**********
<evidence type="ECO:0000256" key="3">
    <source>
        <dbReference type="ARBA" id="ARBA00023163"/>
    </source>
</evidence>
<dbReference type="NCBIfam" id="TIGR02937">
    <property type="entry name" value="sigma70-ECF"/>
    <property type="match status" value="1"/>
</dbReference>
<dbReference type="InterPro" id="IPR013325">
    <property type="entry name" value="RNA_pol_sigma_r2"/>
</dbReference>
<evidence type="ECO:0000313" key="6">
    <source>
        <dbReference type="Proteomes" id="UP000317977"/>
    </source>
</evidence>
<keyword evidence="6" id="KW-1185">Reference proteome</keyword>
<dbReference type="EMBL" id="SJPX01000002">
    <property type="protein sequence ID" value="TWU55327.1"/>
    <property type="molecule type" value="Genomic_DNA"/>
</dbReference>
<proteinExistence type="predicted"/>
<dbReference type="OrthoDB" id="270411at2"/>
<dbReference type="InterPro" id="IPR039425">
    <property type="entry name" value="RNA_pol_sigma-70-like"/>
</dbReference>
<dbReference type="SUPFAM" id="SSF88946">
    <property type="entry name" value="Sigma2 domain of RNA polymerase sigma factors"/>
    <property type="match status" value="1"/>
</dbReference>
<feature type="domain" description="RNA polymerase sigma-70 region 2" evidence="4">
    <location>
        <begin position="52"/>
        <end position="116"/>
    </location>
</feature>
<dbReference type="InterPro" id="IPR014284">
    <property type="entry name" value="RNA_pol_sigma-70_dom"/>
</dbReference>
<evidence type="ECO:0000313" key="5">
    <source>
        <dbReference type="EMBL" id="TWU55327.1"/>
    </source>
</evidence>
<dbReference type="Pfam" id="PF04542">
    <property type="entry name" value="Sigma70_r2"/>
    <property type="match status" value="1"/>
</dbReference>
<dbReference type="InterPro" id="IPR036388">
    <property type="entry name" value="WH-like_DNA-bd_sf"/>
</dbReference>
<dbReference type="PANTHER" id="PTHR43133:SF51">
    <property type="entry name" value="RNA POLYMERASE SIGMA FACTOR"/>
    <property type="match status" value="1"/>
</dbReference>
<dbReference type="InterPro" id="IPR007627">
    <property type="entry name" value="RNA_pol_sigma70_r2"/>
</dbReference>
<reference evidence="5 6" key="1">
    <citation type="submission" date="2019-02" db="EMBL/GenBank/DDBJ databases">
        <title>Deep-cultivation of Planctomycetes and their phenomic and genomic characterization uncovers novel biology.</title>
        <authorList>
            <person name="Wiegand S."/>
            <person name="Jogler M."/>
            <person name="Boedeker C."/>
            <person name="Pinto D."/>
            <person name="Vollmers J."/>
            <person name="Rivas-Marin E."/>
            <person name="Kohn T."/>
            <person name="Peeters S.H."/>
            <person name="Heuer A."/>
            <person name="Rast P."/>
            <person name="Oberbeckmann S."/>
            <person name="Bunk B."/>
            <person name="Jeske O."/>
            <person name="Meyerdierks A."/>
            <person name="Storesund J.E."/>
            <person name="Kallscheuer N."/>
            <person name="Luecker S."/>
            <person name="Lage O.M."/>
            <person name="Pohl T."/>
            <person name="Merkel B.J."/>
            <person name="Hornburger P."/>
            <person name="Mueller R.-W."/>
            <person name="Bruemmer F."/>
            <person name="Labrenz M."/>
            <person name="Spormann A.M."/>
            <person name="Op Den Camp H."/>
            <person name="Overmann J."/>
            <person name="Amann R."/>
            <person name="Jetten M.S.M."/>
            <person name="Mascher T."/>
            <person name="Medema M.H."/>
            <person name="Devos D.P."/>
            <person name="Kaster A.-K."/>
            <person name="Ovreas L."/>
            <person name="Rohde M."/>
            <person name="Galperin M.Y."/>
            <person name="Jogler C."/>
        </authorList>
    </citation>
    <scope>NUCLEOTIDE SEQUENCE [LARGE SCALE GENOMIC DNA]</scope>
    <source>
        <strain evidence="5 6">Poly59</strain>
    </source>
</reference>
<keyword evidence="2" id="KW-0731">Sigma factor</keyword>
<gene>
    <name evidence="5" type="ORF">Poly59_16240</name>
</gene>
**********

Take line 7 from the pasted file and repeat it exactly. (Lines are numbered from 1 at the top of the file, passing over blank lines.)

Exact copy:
    <property type="entry name" value="sigma70-ECF"/>